Vanderbilt Law Review


Benjamin Raker

First Page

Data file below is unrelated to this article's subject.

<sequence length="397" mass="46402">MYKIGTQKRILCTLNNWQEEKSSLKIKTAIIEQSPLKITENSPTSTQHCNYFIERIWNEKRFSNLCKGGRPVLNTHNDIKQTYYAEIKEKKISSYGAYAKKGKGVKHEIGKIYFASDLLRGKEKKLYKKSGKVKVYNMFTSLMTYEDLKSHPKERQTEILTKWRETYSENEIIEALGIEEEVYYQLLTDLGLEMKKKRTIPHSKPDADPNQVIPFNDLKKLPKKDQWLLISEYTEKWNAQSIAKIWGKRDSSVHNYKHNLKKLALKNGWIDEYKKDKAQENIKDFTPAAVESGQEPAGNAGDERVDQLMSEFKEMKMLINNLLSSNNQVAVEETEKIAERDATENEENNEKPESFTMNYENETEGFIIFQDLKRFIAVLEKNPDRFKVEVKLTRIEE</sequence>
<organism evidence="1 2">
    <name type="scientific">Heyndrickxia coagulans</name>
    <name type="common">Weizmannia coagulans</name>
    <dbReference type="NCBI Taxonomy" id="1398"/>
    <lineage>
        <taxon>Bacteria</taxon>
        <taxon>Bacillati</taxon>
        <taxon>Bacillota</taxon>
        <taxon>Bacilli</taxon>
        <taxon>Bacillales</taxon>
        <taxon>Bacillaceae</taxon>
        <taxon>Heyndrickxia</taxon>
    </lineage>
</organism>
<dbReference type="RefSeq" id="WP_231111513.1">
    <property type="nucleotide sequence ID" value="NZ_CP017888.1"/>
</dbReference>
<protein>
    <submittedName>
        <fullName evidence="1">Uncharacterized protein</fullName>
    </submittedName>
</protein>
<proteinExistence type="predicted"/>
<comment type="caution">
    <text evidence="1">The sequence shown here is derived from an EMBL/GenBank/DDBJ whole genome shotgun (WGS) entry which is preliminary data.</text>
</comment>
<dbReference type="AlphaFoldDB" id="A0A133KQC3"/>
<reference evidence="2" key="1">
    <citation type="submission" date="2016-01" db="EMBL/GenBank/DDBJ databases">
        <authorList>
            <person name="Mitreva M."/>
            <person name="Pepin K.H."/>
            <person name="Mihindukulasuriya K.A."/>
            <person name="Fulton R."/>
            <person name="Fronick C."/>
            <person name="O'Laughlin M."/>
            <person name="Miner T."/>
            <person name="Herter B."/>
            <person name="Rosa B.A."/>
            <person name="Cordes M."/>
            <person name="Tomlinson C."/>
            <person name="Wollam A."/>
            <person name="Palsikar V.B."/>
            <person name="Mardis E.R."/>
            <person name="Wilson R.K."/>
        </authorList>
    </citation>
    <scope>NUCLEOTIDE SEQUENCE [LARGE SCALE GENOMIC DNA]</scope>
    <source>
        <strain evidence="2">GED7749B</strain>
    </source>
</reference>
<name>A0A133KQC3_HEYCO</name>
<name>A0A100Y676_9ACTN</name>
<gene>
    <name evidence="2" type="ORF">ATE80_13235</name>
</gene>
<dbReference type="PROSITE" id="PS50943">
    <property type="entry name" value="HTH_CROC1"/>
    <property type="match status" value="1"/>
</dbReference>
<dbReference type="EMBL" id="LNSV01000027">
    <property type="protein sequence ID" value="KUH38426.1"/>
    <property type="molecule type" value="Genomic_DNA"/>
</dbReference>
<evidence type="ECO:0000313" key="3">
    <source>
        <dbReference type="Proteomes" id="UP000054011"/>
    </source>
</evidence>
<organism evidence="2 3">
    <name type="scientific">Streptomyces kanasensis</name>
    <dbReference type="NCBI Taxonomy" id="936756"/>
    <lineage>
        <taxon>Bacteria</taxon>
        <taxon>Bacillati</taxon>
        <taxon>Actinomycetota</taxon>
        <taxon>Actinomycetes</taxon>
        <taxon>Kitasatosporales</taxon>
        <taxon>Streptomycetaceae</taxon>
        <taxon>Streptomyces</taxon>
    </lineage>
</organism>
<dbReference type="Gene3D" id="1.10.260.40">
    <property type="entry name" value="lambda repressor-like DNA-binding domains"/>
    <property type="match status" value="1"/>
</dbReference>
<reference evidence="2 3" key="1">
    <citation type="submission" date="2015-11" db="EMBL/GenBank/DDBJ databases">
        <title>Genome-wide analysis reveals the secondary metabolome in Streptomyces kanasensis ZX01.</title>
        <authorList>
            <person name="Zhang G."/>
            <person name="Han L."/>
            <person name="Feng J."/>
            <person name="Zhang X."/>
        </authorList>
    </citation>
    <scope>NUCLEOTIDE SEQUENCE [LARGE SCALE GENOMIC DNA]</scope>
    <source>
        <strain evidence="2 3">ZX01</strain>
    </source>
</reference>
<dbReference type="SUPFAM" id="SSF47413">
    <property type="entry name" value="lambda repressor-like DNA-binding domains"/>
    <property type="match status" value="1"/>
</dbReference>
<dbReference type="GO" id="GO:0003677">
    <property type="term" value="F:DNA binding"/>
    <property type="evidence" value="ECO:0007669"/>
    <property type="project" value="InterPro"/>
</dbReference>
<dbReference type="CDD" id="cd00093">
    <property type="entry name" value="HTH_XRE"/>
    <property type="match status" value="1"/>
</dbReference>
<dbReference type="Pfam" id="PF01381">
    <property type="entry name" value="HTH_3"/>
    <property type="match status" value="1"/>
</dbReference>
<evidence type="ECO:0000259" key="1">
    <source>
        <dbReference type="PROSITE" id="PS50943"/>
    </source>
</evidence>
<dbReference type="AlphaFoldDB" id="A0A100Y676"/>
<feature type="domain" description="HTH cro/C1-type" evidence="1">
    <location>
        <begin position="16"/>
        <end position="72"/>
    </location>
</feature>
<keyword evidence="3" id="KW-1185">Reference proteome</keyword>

In the latter half of the twentieth century, Congress drafted a law to solve a problem. As decades passed, that problem became increasingly complex. In the new millennium, Congress became increasingly polarized, and increasingly unproductive. In the face of that inaction, the executive branch decided to rely on a provision of that earlier law to address a modern facet of that earlier problem. Or litigants decided to ask a court to rely on a provision of that earlier law to address a modern facet of that earlier problem. The Congress that drafted the law might not have understood this modern application, the law's legislative history might be vague and confusing, and this modern interpretation might have important consequences for the overall evil that the earlier law was meant to remedy. What's a court to do? This issue-what to do when the broad purpose of the law is evident, but the applicability in a particular scenario is less than clear is an increasing problem that the Supreme Court will address in coming terms. An example of seemingly clear purpose in the midst of confusing legislative history confronted the Court in King v. Burwell. King is a striking example of this issue because the litigation did not revolve around an obscure provision of a decades-old law, but rather on an obscure provision of a less-than-a-decade old law. Yet the contentious nature of modern legislating still left a confused record regarding the applicability of a particular provision and left the Court with a choice: effectuate the broad purpose of the law, or hold the drafters to their words. This Note will address this issue through the lens of a topic less controversial than the Affordable Care Act: an obscure jurisdiction stripping provision of the Comprehensive Environmental Response, Compensation, and Liability Act ("CERCLA"). Specifically, this Note will propose that judges read a word entirely out of CERCLA, just a the Court read four words out of the Affordable Care Act. In doing so, this Note will highlight, and question, three possible reasons for such a drastic remedial reading: (1) that Congress has failed to fix the statute and, as such, judges must do so; (2) that judges should read statutes differently when presented with a "major question"; and (3) that judges should employ such drastic remedial reading when the intent of the legislature is particularly clear.